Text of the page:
Is it possible to send blocks, with attributes, from Grasshopper to Power BI?

Hi. I would like to use Grasshopper to send block instances over to Power BI, with user attribute data (that can be accessed in Power BI via the “record” in the Data column).

I see that in Rhino it is possible to send blocks over, but unless I’m missing something, there is now way to include attribute data when sending from Rhino. Is there a way to include attribute data when sending blocks from Rhino?


Hey CarlRTC,

Great news - Rhino connector already supports attributes! To help you understand where they’re stored, I’m happy to walk you through the data structure. If you happen to have a Speckle Model URL with Rhino blocks and attached attributes, I’d love to help you out!

Hi Bilal, sorry, I was kind of unclear, I sort of had two separate questions.

My primary issue is that when I send blocks up to my Speckle stream using Grasshopper, I don’t see anything in the Branch Commit. The website says “no displayable objects found.” (and nothing comes into Power BI)

I’m using the CSO component to turn the block into a Speckle Object, then adding the various attributes using the ESO component.


Hey there @CarlRTC,

As far as i know, blocks are not part of the Vanilla Grasshopper objects (@AlanRynne to confirm). There are some plugins out there that can help you access Rhino blocks (Elefront), but they define their block objects and we can’t convert them. However, I’ve seen Grasshopper for Rhino 8 added block support, so we may add this for Rhino 8. In the meantime, you can to manually convert them via CSO component. If this is time consuming, I’m happy to explore some alternative ways if you can share a sample Rhino file.

Hi, Bilal, thanks once again for your reply! Yeah we use Elefront and the C# grasshopper component to deal with blocks.

Anyway, so if I use the CSO component to “manually” convert them as you say, will they show up in Power BI? I’ve tried this and I don’t see the records in Power BI, although on the Speckle website the overall count of items has gone up. Here’s how I’m doing it (the “O” input is where I’m inputting the blocks):

Also, a second question, is it possible to send data through Speckle (GH to Power BI) without any kind of geometry? (just alphanumeric attribute data)

Yes, Create Speckle Object node doesn’t necessarily need geometrical input. You can create objects that only has alphanumeric data.

Sorry, i think there is a misunderstanding. As i said, our Grasshopper node doesn’t know what a block is. What i meant what extracting the block geometry and attributes, then converting them into Speckle objects.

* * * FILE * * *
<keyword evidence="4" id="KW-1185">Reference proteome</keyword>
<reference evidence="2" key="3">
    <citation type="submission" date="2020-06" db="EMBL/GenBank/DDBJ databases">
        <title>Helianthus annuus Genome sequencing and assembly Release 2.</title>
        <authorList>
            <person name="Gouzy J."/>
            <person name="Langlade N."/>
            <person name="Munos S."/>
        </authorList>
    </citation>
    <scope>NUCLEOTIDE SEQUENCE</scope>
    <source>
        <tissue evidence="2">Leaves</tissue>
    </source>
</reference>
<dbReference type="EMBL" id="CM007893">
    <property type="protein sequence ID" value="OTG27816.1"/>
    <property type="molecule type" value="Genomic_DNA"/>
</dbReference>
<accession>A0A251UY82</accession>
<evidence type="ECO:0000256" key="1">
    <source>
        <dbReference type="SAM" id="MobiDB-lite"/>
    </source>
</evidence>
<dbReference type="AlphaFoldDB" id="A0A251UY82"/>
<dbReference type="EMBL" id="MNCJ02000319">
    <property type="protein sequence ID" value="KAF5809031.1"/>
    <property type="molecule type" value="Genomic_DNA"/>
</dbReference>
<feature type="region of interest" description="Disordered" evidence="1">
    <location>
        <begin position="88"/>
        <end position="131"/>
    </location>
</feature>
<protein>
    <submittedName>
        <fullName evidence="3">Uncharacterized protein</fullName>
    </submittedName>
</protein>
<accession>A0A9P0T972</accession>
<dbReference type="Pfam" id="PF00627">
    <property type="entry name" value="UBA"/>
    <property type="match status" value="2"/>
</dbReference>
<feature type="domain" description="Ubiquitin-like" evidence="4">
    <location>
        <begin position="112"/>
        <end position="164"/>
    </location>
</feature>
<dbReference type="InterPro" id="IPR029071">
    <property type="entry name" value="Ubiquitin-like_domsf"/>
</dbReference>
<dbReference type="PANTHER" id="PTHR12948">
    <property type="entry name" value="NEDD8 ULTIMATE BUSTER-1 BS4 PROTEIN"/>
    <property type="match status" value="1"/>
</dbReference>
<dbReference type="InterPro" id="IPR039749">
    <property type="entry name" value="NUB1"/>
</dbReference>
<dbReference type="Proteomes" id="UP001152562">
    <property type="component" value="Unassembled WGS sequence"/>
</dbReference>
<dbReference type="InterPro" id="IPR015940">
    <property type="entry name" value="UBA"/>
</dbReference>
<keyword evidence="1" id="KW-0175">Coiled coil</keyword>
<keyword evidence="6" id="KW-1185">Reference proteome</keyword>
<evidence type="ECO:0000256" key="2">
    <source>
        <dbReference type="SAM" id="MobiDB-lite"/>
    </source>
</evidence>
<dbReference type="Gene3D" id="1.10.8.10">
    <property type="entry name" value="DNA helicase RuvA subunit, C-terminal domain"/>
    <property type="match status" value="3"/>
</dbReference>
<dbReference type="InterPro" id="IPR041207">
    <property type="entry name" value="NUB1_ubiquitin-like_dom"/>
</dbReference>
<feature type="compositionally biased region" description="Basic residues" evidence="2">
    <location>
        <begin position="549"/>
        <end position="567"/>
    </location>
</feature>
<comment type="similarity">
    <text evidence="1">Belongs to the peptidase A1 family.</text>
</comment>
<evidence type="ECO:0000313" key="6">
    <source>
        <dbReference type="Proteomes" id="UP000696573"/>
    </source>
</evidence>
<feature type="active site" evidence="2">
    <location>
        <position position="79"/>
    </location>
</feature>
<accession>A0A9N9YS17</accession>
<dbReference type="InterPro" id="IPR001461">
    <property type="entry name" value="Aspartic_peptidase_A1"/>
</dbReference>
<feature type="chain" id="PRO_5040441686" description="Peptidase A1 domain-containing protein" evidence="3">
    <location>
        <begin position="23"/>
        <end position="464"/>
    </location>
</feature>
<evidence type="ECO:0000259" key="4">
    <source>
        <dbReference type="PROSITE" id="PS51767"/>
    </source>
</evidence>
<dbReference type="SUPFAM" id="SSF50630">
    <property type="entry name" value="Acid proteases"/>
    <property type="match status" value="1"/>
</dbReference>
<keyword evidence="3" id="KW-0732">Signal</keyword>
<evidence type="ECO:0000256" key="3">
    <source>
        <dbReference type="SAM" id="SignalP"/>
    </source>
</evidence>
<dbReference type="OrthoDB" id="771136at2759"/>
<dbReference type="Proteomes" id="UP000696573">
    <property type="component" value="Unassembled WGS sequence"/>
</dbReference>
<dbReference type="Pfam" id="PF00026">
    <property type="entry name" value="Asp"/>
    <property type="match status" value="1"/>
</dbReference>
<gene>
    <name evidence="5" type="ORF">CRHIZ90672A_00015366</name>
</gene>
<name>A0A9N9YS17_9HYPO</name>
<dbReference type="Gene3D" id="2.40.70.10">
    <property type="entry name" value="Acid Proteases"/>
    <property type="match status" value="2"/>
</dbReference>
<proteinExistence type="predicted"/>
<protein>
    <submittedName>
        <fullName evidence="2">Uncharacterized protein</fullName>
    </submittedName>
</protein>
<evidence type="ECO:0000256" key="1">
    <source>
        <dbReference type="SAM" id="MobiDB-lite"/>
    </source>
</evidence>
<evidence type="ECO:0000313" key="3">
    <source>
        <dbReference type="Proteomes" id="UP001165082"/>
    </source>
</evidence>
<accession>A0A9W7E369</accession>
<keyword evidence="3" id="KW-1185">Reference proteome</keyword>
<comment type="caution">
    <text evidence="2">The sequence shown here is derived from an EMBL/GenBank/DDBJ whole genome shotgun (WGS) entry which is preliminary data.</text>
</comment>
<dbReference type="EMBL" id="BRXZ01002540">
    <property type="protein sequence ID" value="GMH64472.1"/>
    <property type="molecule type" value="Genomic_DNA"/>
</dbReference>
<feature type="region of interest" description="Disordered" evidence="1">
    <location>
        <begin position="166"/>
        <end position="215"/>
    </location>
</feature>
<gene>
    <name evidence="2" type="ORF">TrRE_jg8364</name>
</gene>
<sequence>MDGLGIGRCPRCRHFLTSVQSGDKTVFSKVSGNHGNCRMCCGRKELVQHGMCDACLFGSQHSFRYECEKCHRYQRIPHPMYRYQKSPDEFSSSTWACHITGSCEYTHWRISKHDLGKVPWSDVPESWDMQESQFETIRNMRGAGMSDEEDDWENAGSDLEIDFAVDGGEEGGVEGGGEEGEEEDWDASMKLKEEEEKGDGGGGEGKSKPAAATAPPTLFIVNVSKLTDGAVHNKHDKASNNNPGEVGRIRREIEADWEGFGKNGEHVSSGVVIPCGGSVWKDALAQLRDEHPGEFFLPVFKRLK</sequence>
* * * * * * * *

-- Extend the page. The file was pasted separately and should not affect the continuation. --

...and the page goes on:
I couldn’t get alphanumeric-only to work with the CSO component, but I did get it to work with CSOKV.

I did notice it that for two or more rows that have the same exact data, it shows only one row. (example below: there are two rows with “A” and “C”, but in the data from the website, there is only one row with “A” and “C”. Is there a way I can get it to not do that?

Thank you!

Hey @carl,

I have some exciting news to share with you! I did some research on how to send blocks from Grasshopper and it seems that using a combination of Elefront and Speckle can do the trick. Although Grasshopper (for Rhino 7) doesn’t have native block support, Speckle has its own block definition. By using Elefront and Speckle Block objects, we can convert Grasshopper blocks to Speckle blocks and then receive them in Power BI with all their attributes intact. Let me show you how it’s done:

I have created a very simple model with 5 blocks in place.

Creating Speckle Blocks

As you may know, blocks consist of two parts:

  • Block definition
  • Block Instance

Block Definition

First we need to define a block definition. You can do that by selecting Speckle Schema Object, which stores all objects part of our library, even those that are not natively available inside Grasshopper.

Then simply search for block and select Block Definition.

Block Definition expects 3 inputs:

  • name: we can extract this using Elefront > Block Explode node.
  • geometry: again Elefront > Block Explode node.
  • basepoint for the block: Elefront > Block Info node.

Block Instance

Now we have block definition let’s put some instances of it. Again, we will use Speckle Schema Object Node.

Block Instance node expects two inputs:

  • block definition: we created one above.
  • transform: we can extract this using Elefront > Block Explode node.

Block Attributes

I also added an additional input to Block Instance node (you can do that by zooming in to the node and click +) for storing attributes. Used AttributesToJSON node from Elefront to convert the geometry into JSON.

That’s it! Now simply send it to a Speckle Project and Model of your choice.

Receiving in Power BI

Now, receive this in Power BI and you will receive many blocks.

I filtered out Block Instances from received data and expanded data column.

Converting JSON String into Power BI Record

Elefront Attributes to JSON node converts block attributes to a JSON string. However, its current state is not useful within Power BI. So, let’s parse the JSON into a Power BI Record object to make it more user-friendly.

You can do that by selecting the column, go to Transform > Text Column > Parse > JSON.

Result is a Record object that is much easier to work with.

Grasshopper File

I have attached the Grasshopper file too. I hope this answers your question. (9.7 KB)


Thank you!!! This is a solid workaround.

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